As I prepared to write Where the Trail Ends
, Karly, Kiki, and I set off from Portland to explore what
was left of the Oregon Trail. More than three hundred thousand Americans traveled west
on this trail, adults and children alike walking the two thousand miles from Missouri
to the Willamette Valley. The girls and I decided we would drive instead of walk
My daughters have never joined me for a research trip
before, and they enjoyed
dressing up like pioneers at the Baker City museum, swimming in Idaho’s hot
springs, and taking a simulated wagon ride with a “real” wagon master. The five
days of driving? Well, they didn’t enjoy the first day so much, but after Monday,
their imaginations ignited and they spent the rest of the trip telling stories,
enjoying the scenery, and inventing new games. Who knew two kids could spend
hours playing with a McDonald’s French fry box? It’s a car…a boat…a plane.
by Karly Dobson (age 9)
The first thing I liked about the Oregon Trail was sitting
in the car watching the buitiful
sunset! It was sooo magestice. The
second thing was watching the cute little prairie dogs running all around
Shoshone Falls. The last thing I liked about the Oregon Trail was of coarse,
being with my mom and Kiki.
We drove almost eighteen hundred miles, making it to Wyoming
before we turned our “wagon” around. I honestly don’t know how so many families—along
with their wagons and livestock—crossed over the raging rivers and towering mountains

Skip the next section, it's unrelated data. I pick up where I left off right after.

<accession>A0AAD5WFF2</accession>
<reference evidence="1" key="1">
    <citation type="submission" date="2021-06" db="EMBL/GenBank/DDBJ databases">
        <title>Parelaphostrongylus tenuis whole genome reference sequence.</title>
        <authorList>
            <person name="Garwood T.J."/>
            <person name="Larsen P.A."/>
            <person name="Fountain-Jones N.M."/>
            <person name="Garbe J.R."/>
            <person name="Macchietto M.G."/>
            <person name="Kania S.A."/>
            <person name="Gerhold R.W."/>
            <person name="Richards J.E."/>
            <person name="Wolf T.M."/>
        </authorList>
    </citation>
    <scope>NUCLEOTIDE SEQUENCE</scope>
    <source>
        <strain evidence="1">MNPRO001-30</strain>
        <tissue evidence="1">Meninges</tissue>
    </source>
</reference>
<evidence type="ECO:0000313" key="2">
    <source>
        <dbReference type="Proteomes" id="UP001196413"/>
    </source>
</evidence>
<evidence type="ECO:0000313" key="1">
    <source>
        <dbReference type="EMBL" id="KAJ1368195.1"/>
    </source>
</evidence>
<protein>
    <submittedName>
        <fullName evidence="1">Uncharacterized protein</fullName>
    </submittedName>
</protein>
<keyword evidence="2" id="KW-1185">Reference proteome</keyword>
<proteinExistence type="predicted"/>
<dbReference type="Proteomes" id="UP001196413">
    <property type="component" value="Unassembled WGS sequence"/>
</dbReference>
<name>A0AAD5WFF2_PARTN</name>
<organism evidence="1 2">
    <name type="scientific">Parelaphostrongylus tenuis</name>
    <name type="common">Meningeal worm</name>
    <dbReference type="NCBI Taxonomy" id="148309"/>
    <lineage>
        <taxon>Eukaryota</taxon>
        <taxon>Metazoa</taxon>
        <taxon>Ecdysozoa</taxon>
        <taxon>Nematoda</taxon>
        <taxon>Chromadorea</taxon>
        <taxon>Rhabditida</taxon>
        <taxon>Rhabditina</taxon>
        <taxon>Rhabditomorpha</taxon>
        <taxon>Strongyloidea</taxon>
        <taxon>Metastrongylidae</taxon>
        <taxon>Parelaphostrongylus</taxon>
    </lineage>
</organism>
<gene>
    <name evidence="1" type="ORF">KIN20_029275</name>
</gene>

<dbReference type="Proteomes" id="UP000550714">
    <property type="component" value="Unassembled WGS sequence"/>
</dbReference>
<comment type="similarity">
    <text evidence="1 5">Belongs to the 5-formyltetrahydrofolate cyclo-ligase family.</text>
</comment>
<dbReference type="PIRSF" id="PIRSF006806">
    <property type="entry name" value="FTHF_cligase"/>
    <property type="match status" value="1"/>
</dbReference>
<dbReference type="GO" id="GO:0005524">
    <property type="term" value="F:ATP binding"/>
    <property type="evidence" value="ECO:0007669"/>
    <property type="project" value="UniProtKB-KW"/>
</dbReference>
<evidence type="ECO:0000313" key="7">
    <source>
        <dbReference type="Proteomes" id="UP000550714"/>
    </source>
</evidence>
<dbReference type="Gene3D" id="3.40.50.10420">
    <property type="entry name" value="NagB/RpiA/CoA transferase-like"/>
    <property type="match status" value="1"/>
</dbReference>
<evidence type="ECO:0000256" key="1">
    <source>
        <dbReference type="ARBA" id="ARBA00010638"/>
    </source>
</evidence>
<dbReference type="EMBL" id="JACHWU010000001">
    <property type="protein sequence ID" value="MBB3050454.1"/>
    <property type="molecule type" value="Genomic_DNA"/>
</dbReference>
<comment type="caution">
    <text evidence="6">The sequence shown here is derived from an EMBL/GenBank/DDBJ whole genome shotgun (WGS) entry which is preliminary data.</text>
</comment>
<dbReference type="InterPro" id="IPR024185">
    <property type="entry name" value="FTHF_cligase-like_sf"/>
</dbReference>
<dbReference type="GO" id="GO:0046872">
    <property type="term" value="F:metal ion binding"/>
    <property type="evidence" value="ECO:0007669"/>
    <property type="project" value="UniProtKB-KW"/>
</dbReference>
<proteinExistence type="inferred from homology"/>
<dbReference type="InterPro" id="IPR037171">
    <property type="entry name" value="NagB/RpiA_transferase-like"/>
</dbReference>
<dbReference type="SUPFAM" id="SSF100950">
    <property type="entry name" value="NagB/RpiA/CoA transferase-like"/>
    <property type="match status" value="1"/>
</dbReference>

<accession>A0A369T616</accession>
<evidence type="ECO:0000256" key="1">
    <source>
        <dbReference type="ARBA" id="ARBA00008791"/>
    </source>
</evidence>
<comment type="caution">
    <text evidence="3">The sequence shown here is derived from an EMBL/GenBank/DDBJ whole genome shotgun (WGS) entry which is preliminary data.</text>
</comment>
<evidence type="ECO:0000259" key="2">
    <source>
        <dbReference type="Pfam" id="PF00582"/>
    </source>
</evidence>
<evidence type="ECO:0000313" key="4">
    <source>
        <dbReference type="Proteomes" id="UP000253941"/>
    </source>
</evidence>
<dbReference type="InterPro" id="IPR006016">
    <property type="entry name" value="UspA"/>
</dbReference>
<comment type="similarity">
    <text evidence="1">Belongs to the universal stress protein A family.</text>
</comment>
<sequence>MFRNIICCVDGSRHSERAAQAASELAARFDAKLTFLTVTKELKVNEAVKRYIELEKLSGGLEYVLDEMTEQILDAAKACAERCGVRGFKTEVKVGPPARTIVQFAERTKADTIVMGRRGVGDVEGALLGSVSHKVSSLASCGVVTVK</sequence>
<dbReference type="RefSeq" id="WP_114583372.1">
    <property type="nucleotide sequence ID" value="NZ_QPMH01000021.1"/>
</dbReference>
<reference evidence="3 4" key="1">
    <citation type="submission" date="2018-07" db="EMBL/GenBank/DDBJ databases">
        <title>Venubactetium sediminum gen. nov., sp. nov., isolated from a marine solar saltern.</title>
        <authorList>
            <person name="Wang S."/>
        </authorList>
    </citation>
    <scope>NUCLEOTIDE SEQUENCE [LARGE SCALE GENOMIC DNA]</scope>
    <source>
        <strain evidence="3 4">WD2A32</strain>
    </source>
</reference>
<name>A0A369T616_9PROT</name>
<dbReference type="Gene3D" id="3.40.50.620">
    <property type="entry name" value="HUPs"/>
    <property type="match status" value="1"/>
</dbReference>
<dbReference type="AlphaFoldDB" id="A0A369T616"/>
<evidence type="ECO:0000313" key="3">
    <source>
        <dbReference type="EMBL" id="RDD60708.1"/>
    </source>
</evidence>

into Oregon Country. My admiration for these emigrants grew with every mile we drove.
The children on the trail worked hard, many of them counting
the rotations of a wagon wheel as they walked so the captain could keep track of how
far their party had journeyed. Depending on the terrain, they walked ten to
twenty miles each day. For six months. Adults would often give children coffee beans to chew so they wouldn’t fall asleep and get injured. Thirty thousand people lost their lives on this arduous
journey due to accidents, drowning, and cholera—one grave it is said for every
eighty yards of the trail.
by Kiki Dobson (age 8)
I was on the Oregon Trale and I saw horses.
We staed in hotels and I saw cowboys.
Last but not lest, I lern that oxen are strong.
The more stories the girls and I heard, the less we
complained. After all, our wagon party enjoyed pizza and a swimming pool every
night before we slept in our hotel. The pioneers spent hours cooking beans and drying bison, but we didn’t
even have to get out of our car to buy a Happy Meal.
In 1840, there were only four hundred Americans in Oregon
Country and many of those came by sea. It was thought the mountains would be
impassable for Americans to cross, but once the first wagons made it across,
Americans flooded the land jointly owned by the United States and Great
Britain. Most emigrants left their possessions behind in Missouri, trading
furniture and household goods for oxen, bacon, molasses, ammunition, cooking
stoves, and beans. Some people still attempted to take a piano, headboard, or
heavy trunk in their wagon, but those items rarely made it across the
Even though they arrived with little, these resilient Americans
tamed the wilderness in this new country and built homes to protect them from
the winter rain before they began harvesting the fertile land. In 1859, Oregon
became the 33rd state.
Our journey hardly compared with those pioneers who were coming to Oregon for the first time, but still it was a journey none of us will forget. Like those who came before us, we traveled together, ate together, worked together and played together. And it's that togetherness, perhaps, that helps us do things we never thought possible—like walking two thousand miles to Oregon Country...or writing a novel about those who did.
Karly's Video Tour
(with her sister inserting a few of her own comments)